Another object of the invention is to provide a fireresistant, thermally-insulating, low-density foam prepared by heating the benzoquinone dioximeconcentrated acid reaction product prepared as described herein. These low-density foams have a distinct utility apart from the utility of the foams which are formed in situ by intumescing the intumescent agents described herein.

In making the fire resistant, thermally-insulating foam of the invention, a preferred method consists of placing the intumescent agent in a reaction vessel, heating the material above the intumescent temperature to about 150C. until completely foamed, then allowing the foamed material to cool. Generally, the density of the foam will vary from .5 to 10 lb. ft. The material may be foamed in a mold to a desired shape or the foam may be crushed into small particles. Thus, using a mold a heat-insulating slab of the foam could be made to fit on or around any desired structure to provide thermal insulation. On the other hand, a confined space, for example, may be provided with thermal insulation by blowing in or otherwise adding the lowdensity foam into the said confined space.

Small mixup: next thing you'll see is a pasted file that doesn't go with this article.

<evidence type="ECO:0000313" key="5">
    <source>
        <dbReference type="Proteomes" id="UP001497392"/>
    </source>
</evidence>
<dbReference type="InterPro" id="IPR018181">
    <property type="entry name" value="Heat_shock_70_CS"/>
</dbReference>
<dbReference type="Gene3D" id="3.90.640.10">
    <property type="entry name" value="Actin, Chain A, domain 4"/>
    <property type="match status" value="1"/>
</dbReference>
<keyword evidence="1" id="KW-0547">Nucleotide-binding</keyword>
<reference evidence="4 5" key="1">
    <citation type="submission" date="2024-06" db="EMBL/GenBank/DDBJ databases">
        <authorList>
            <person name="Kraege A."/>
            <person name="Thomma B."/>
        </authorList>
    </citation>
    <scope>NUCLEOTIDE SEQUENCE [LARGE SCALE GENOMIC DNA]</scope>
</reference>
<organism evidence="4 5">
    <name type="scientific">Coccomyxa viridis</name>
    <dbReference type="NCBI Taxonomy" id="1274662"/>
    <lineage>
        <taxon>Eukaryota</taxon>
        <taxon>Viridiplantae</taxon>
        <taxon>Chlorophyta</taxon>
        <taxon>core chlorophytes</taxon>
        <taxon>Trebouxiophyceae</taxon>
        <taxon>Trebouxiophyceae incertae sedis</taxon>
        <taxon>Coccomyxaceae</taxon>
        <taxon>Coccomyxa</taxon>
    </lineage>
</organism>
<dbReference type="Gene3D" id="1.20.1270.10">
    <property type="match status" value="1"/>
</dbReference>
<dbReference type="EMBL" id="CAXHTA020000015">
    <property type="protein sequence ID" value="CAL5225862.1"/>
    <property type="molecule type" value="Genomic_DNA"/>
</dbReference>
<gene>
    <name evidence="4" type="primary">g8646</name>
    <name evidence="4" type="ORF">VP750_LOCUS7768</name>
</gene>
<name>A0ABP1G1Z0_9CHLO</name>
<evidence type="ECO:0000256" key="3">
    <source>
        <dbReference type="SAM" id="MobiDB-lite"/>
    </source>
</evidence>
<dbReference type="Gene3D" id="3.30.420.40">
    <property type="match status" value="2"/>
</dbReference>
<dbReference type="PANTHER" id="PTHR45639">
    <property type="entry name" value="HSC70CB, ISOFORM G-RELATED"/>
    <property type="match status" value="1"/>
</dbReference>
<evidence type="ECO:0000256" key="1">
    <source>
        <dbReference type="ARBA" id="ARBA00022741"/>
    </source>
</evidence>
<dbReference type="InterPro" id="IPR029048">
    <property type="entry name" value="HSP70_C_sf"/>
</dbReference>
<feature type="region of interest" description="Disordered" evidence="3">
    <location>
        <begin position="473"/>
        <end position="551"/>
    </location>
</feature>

The foamed polymeric material can be crushed into 1 small particles and added to resinous materials to act DESCRIPTION OF THE PREFERRED EMBODIMENTS The following examples will further illustrate and describe the invention without, however, limiting its scope.

EXAMPLE 1 This example illustrates the preparation of the pbenzoquinone dioxime-sulfuric acid intumescent composition using a mole ratio of dioxime to acid of 0.5.

To 1.38 grams of p-benzoquinone dioxime was added, while stirring, 1.96 grams of concentrated sulfuric acid (96 percent; density 1.84) within about five minutes. The mixture produced an exothermic reaction. It was cooled while stirring and maintained at a temperature of about 50C. After cooling, the product was found to be a greenish-black free-flowing powder.

EXAMPLE 2 This process illustrates the preparation of the fireresistant heat-insulating foam by heating the product of Example 1.